It doesn’t appear to be a new pandemic. But a new strain of coronavirus that spreads 70 percent faster than the original has caused many nations to clamp down on travel from the U.K., where the strain was identified. France has even banned freight shipments from Britain as officials in London and Brussels meet today to manage the crisis. And while the increased potential for contagion to spread is worrisome, health officials say the new strain is no more deadly than the original and current COVID-19 vaccines should be just as effective against it.
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2. Did Trump Contemplate Martial Law?
It’s fake news, says President Donald Trump. But worried White House aides reportedly rushed to tell the media that he considered imposing martial law in a bid to overturn his Nov. 3 loss. Ex-national security adviser Michael Flynn publicly floated the idea of having the military rerun the election in swing states, and The New York Times says he attended a Friday meeting where Trump asked about it. Meanwhile, the president is reportedly considering naming conspiracy-promoting lawyer Sidney Powell as a special counsel to probe the election, and he’s lobbying Alabama’s new senator to challenge Electoral College results in Congress.
It will save “lives and livelihoods … as the virus accelerates.” That was Democratic leaders’ take on the $900 billion relief package they hashed out with their Republican counterparts last night. Attached to a $1.4 trillion package funding the government through September, the relief includes direct payments of up to $600, even for children, and assistance to small businesses and health care providers. It also extends unemployment benefits and an eviction moratorium that were set to expire. After a government shutdown was averted by a one-day extension, lawmakers are expected to pass the overall budget today.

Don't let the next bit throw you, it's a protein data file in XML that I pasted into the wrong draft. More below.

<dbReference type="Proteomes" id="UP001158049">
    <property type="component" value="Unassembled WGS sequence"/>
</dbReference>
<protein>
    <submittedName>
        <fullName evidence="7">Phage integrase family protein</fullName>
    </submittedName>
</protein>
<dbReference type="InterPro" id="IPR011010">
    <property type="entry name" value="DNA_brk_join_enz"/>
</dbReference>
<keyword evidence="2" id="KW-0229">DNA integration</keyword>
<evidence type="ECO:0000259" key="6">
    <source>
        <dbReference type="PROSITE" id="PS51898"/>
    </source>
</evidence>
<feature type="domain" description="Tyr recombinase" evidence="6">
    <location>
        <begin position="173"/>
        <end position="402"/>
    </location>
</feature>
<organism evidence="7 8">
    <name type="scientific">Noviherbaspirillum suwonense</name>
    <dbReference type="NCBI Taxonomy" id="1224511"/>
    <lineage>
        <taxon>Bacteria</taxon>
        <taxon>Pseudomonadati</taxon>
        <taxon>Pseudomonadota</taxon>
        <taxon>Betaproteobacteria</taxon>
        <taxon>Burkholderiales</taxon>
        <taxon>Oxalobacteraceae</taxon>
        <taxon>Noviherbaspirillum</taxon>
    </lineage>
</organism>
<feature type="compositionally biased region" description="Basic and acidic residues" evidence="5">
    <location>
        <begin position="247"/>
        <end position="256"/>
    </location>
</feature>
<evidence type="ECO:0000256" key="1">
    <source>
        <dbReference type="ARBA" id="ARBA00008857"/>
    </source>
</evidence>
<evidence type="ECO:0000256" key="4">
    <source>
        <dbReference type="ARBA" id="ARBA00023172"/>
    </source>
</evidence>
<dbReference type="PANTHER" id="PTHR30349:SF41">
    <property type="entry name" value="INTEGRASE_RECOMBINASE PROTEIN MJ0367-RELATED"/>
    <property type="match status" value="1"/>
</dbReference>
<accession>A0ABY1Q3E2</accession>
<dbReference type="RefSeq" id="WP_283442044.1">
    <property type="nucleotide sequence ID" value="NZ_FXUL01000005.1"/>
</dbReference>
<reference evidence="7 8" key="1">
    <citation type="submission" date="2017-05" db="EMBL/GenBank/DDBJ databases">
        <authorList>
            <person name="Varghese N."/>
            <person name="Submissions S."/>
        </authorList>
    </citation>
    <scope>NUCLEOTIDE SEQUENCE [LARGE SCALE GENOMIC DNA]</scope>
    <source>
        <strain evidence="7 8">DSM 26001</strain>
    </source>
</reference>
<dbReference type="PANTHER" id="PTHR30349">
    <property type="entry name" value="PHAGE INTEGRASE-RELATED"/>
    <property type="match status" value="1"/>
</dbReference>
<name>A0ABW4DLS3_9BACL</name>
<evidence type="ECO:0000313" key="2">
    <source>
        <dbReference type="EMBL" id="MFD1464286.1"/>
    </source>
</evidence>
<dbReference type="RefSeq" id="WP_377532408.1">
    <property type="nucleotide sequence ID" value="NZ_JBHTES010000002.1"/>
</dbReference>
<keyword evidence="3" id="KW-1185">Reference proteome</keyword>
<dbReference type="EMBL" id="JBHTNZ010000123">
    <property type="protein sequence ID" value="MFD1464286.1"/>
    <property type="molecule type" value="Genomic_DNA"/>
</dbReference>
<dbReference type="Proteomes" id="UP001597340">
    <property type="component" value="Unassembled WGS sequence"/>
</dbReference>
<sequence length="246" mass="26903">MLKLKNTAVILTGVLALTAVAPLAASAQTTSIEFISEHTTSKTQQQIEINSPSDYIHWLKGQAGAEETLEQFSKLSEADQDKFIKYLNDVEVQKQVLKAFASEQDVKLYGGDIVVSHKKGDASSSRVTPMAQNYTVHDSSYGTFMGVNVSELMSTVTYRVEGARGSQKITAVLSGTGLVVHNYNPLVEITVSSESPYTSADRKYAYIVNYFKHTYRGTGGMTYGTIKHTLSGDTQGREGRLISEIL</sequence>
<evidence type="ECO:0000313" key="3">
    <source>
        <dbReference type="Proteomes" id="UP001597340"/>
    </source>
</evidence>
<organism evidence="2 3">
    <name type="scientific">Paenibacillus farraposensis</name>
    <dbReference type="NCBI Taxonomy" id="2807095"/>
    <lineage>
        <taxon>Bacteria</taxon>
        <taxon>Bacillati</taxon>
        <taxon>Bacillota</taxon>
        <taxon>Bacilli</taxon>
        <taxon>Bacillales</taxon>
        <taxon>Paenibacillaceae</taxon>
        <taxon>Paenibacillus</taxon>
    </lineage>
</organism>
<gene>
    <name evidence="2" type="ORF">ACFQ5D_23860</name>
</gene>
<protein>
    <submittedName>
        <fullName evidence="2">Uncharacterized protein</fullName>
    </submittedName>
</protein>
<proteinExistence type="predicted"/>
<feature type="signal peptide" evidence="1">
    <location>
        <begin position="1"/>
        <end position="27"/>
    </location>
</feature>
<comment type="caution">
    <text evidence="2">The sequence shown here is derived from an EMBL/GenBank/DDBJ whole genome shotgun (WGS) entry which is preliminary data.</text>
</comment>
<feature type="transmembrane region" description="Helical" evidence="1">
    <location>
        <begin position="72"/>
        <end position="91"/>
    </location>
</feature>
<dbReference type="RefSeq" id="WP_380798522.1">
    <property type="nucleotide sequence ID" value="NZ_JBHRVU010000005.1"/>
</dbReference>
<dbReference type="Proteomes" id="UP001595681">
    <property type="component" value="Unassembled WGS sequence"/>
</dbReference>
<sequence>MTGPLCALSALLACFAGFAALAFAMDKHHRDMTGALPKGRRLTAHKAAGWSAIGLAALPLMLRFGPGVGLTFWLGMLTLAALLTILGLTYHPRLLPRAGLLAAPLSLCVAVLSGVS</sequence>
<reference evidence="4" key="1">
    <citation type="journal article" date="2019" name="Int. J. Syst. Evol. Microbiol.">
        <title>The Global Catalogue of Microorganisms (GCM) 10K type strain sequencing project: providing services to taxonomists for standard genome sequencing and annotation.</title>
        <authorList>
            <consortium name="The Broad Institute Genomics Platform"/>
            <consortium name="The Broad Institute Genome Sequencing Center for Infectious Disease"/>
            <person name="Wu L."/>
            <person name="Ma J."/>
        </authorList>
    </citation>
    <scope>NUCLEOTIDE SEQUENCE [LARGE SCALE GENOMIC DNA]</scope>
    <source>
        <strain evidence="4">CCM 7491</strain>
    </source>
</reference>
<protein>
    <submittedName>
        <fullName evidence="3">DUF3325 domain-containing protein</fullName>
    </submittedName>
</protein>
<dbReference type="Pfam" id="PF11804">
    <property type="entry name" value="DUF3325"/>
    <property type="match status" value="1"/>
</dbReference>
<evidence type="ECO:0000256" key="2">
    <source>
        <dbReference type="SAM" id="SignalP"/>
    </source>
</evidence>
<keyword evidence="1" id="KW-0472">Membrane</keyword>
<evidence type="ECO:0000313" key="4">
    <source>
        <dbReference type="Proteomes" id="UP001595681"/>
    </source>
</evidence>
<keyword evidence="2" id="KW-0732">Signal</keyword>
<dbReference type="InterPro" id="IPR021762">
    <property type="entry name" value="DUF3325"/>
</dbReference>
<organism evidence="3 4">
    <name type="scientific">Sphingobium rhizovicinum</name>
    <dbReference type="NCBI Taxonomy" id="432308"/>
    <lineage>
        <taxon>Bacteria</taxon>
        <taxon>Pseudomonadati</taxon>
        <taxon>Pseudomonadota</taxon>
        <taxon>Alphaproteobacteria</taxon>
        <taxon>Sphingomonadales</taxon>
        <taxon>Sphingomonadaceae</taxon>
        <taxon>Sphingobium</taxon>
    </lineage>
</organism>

The sleeve-rolling isn’t figurative for this politician. President-elect Joe Biden, who at 78 falls into a high-risk group, is scheduled for his COVID-19 shot today. Shipments of Moderna’s vaccine, the second one approved by the U.S. Food and Drug Administration, are expected to arrive across the country today, adding to the Pfizer/BioNTech shot already being administered. Yesterday the FDA’s advisory committee on how to allocate vaccines, which put health care workers and nursing home residents first in line, said that essential workers and the 20 million Americans aged 75 and older should be next.
Iran-backed militias have been blamed for eight rocket strikes last night on the fortified area housing the U.S. Embassy compound in Baghdad. Brexit negotiators missed a European Parliament deadline Sunday, raising the specter of weeks of legal and trade limbo between Britain and the EU. And just after sunset today, Jupiter and Saturn will align to shine brightly in what’s being called the “Christmas Star.”
A gift from us to you. As we count down to the end of the year, we’re bringing you some "odd couple" matchups of our favorite episodes from The Carlos Watson Show so you can decide which conversation you find the most interesting. Will it be the new AOC, Rep.-elect Jamaal Bowman, or the new Ava DuVernay, writer and director Isabel Sandoval? Watch our favorite episodes featuring rising stars here, and let us know your pick by following The Carlos Watson Show on Instagram and voting in our Stories.